Hi Heikki, All,
Isn't it time that MySQL's naive locking scheme was cleaned up?
Based on this bug: http://bugs.mysql.com/bug.php?id=16229
It seems like it would make more sense to reverse the locking procedures
in MySQL and their handling by the storage engines. As I understand it,
currently MySQL asks for a table lock in all cases and the storage
engine (InnoDB, in this case) may downgrade that to a row lock.
Wouldn't it make far more sense for MySQL to ask for a row lock, and the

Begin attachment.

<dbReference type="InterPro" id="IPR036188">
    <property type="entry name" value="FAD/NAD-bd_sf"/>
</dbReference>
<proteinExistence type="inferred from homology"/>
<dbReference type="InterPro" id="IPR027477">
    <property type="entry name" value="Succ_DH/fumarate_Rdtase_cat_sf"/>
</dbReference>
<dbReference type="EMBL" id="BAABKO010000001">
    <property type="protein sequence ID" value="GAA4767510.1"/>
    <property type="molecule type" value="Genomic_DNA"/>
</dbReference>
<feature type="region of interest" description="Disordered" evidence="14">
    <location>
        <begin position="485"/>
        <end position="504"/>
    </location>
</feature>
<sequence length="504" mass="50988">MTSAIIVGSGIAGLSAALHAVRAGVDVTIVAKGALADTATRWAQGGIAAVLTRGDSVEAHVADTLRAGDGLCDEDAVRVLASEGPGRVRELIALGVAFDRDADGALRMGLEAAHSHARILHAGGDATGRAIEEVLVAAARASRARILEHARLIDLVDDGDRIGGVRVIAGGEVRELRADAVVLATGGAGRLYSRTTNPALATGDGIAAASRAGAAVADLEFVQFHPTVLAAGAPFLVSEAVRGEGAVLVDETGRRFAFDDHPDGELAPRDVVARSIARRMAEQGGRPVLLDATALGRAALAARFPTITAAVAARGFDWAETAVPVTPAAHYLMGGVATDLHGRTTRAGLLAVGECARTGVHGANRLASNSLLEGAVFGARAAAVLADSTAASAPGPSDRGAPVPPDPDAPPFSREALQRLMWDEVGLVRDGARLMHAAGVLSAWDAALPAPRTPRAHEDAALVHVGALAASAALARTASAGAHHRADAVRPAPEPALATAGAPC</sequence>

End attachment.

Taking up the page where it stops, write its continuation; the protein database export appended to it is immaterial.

storage engine (MyISAM, in this case) to upgrade that to a page lock,
table lock, etc. as support is available? Basically MySQL should ask
the storage engine for the most granular lock possible, and the storage
engine should upgrade that lock if it is unable to lock with that
It seems like as new features are added, more "stupid" mistakes like
this will occur, if the current locking scheme is kept. It also seems
that storage engines downgrading locks on a whim may introduce more
serious bugs in the future.
MySQL Geek, Yahoo! Inc.
Desk: 408 349 5104